Tim Albert reviews James Naughtie's new book: On the Road: American Adventures from Nixon to Trump
A steaming summer’s night in Manhattan. You have been travelling all day on your first ever-transatlantic flight. You have checked in at the McAlpin Hotel, once New York’s finest but now reduced to sleeping four students in a room. You venture out with your room-mates into the street: above you towers the Empire state building; swirling around you are yellow cabs, cops with guns and gusts of steam coming out of the pavement grills, After months of planning you have made it. This is America.
I had this life changing experience in 1969, thanks to an organisation called the British Universities North American Club. Now I discover that the distinguished journalist and broadcaster James Naughtie had a similar experience, one year later. We have both written about our half century relationships with America and Americans (and reader, I married one). It would be unseemly to comment on mine, but his is a delight.
Naughtie, like his distinguished BBC and Guardian predecessor Alistair Cooke, seems to possess a key that unlocks some of the convolutions (and convulsions) of American politics. Like Cooke he has endless curiosity, a contacts list to die for and the reporter’s knack (a skill, never just chance) of being in the right place at the right time Take this line about a casual introduction at a barbecue: ‘”Have you met my mother”, said Ted Kennedy…’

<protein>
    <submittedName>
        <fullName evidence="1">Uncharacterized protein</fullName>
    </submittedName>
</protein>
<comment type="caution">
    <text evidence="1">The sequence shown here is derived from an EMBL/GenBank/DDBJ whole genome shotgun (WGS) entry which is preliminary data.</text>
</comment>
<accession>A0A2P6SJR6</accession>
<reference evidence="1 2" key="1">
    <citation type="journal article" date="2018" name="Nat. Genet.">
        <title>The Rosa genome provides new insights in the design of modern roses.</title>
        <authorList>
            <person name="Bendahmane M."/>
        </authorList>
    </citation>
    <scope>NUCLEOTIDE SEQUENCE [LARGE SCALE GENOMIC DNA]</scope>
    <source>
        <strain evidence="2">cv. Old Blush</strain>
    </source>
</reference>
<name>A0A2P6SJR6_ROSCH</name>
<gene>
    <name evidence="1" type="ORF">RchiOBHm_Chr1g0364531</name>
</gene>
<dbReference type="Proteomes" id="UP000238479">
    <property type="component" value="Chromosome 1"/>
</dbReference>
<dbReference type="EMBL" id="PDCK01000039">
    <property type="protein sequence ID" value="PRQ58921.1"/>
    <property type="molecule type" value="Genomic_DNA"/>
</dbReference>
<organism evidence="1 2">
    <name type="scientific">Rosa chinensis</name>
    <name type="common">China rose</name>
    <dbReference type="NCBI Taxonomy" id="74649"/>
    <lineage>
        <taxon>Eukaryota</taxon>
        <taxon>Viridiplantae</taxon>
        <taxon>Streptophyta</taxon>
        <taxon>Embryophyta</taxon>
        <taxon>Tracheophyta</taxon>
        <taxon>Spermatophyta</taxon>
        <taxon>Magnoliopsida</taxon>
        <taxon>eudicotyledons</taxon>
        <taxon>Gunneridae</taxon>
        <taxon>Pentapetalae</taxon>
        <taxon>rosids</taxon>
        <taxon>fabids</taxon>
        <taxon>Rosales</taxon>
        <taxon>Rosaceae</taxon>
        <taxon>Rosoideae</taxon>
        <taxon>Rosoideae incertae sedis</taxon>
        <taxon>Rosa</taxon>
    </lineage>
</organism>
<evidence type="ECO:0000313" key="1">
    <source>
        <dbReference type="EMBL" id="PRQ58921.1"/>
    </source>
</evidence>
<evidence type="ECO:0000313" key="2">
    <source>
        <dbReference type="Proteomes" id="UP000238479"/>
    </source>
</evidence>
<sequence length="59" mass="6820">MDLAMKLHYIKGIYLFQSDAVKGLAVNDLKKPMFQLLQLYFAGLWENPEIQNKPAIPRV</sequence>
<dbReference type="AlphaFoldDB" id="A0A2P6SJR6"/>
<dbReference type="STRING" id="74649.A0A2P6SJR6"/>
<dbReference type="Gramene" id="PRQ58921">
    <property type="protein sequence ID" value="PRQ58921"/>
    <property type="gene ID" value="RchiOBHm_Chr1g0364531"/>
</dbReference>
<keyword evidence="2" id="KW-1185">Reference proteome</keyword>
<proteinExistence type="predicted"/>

Naughtie’s relationship with America has history and depth. From humble beginnings as an assistant salad chef in the kosher kitchen of The Flagler Hotel in upstate New York, he studied for a master’s degree in journalism at the University of Syracuse and a few years later went on an exchange from the Guardian to the Washington Post. Since then he has been back many times as a front-line BBC journalist, which gave him access to almost anyone who mattered.
As an example of his reach, towards the end of the book, he talks one-to-one (as most people would not have the chance to do) with the defeated Hilary Clinton about her unwise use of a personal email account : ‘”It was a ‘dumb mistake,” she told me, and that was all.’
Political revelations go hand-in-hand with deft descriptions. Ronald Reagan had ‘a fixed calm that made him look as if he had been lifted from the porch in a Norman Rockwell painting’. John Bolton, the right wing politico who recently had a short-lived spell advising President Trump, has been nurturing his distinctive moustache over the years ‘like the favourite corner of a maturing garden’. Not just a quip but also an insight.
And there are plenty more in the book. For instance Presidents Obama and Trump are ’both sides of the same coin’ – products of a reaction by large chunks of the population to being left behind. And this quote from Larry Eagleburger, the first George Bush’s Deputy Secretary of State: ‘We muddle through. We’re not efficient as a government. We never will be’.
One of my favourite passages is from the summer of 2018 when Naughtie is being entertained by a group of Republicans in Texas. Typically, the hospitality is generous and the attitudes fixed. His hosts attack Democrats for having no morals, but when Naughtie mentions Trump’s infamous ‘Grab ‘em by the pussy!’ tapes they say that we all have our weaknesses and you can’t blame a man if women put themselves in his way.
Naughtie continues: ‘It was agreed, unanimously, that Trump deserved forgiveness for groping sundry women. I wondered what would have happened if [Hilary] Clinton had asked for forgiveness for mismanaging an email account, but we moved on fairly quickly to safeguard a conversation that might otherwise boil over.’
This feeling that there is no point continuing a conversation seems much more prevalent than 50 years ago, and is emblematic of America's current deep and bitter divisions. What will happen after the Pandemic of a Century has swept through? No-one knows yet, but I look forward to Naughtie helping us to make sense of it all.
On the Road; American Adventures From Nixon to Trump, by James Naughtie, Simon and Shuster, 2020